Perry Watch: The Governor Responds to “Ni****Rock” Controversy

Governor Rick Perry’s campaign is blasting a Washington Post report that claims the GOP presidential candidate and his family maintained hunting grounds with a racially offensive name.

(KPRC Local 2 is owned by The Washington Post Company)

The newspaper reported the word “Niggerhead” was the site’s official name and the racist epithet was painted on a rock at the entrance to the property near Perry’s hometown of Paint Creek.

At least one of Governor Perry’s political rivals, Hermann Cain, made it an issue Sunday.

The Perry campaign released the statement below:

AUSTIN – Perry Campaign Communications Director Ray Sullivan today released the following statement regarding Herman Cain’s comments this morning on Fox News Sunday:

“Mr. Cain is wrong about the Perry family’s quick action to eliminate the word on the rock, but is right the word written by others long ago is insensitive and offensive. That is why the Perrys took quick action to cover and obscure it.”

The Post story acknowledges the rock had been painted and turned over. The Perrys did not own, name or control the property, they simply rented hunting rights to 1,000 acres of the ranch.

As Gov. Perry told the Washington Post, “The old name has its origins from another time and era when unfortunately, offensive language was used to name some land formations around the country. When my dad joined the lease in 1983, he soon painted over the offensive word. It is my understanding that the rock was also turned over to further obscure what was originally written on it.”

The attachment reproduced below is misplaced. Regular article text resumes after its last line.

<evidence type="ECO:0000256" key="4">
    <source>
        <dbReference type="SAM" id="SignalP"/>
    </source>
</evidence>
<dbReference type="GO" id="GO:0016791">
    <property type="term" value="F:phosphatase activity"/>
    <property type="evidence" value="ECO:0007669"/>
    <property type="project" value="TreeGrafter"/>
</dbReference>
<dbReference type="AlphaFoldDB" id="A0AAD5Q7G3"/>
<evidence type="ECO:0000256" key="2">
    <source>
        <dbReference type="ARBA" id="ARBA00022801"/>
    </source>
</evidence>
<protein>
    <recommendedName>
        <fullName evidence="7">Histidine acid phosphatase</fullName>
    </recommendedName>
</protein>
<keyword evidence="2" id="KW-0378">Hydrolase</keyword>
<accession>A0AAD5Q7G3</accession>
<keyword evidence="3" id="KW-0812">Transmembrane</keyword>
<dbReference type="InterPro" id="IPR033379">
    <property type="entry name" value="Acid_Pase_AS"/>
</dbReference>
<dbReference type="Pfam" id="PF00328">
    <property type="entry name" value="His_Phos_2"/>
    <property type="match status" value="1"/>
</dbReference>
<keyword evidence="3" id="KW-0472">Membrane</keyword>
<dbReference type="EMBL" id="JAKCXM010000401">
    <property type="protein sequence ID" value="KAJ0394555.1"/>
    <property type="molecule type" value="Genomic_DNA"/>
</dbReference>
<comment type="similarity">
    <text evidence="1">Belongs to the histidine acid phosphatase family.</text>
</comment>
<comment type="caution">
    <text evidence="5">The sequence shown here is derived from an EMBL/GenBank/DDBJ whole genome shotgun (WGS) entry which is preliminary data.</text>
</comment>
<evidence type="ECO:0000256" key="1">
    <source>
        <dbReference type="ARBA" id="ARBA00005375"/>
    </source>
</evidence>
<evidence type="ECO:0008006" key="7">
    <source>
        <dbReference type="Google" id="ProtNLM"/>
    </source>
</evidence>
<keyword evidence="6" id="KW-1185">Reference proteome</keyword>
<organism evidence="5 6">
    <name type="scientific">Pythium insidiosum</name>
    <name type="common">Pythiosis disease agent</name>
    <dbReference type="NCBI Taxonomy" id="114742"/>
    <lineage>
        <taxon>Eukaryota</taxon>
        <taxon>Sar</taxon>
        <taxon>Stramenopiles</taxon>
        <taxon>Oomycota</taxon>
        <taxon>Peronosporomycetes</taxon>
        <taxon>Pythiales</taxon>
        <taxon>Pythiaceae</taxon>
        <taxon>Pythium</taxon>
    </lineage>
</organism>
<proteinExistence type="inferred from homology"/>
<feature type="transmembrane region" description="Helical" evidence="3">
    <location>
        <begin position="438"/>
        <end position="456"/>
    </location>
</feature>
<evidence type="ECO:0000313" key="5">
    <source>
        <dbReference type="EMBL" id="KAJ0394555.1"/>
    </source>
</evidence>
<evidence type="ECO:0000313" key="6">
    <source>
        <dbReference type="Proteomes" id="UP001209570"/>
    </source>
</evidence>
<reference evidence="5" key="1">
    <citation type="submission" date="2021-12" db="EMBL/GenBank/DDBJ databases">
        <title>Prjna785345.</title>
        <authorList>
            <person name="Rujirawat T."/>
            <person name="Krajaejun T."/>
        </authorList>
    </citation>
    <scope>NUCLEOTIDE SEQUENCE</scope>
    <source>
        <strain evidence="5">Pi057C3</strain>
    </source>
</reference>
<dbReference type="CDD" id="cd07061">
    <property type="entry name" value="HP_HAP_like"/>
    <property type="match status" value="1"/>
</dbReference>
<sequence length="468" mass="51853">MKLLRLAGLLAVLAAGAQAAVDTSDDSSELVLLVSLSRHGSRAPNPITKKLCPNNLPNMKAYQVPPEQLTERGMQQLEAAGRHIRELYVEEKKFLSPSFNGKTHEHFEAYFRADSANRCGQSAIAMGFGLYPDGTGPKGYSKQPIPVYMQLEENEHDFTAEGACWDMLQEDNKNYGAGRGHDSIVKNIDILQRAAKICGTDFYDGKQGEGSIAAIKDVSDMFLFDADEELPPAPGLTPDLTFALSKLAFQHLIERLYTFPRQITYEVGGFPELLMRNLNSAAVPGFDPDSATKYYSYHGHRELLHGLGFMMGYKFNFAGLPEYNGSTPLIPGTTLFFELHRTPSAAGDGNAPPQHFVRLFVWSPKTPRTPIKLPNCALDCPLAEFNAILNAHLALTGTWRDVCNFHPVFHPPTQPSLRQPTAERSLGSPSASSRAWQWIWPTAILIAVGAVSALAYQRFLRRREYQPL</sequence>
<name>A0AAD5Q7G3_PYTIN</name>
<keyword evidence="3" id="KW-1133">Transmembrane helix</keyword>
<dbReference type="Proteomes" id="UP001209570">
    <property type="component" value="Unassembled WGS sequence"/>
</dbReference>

Rick Perry has a long and strong record of inclusiveness and appointing African Americans to key state posts, including Chief Justice of the Texas Supreme Court, his former chief of staff and general counsels, university regents, parks and wildlife commissioner and other high profile posts.

As the governor also told the Post, “I judge folks by their character and ethics. As governor, I represent a big, fast-growing and diverse state. My appointments and actions represent the whole state, including our growing diversity, such as appointment of the first African-American Supreme Court Justice – whom I later appointed Chief Justice – and the first Latina Secretary of State.”

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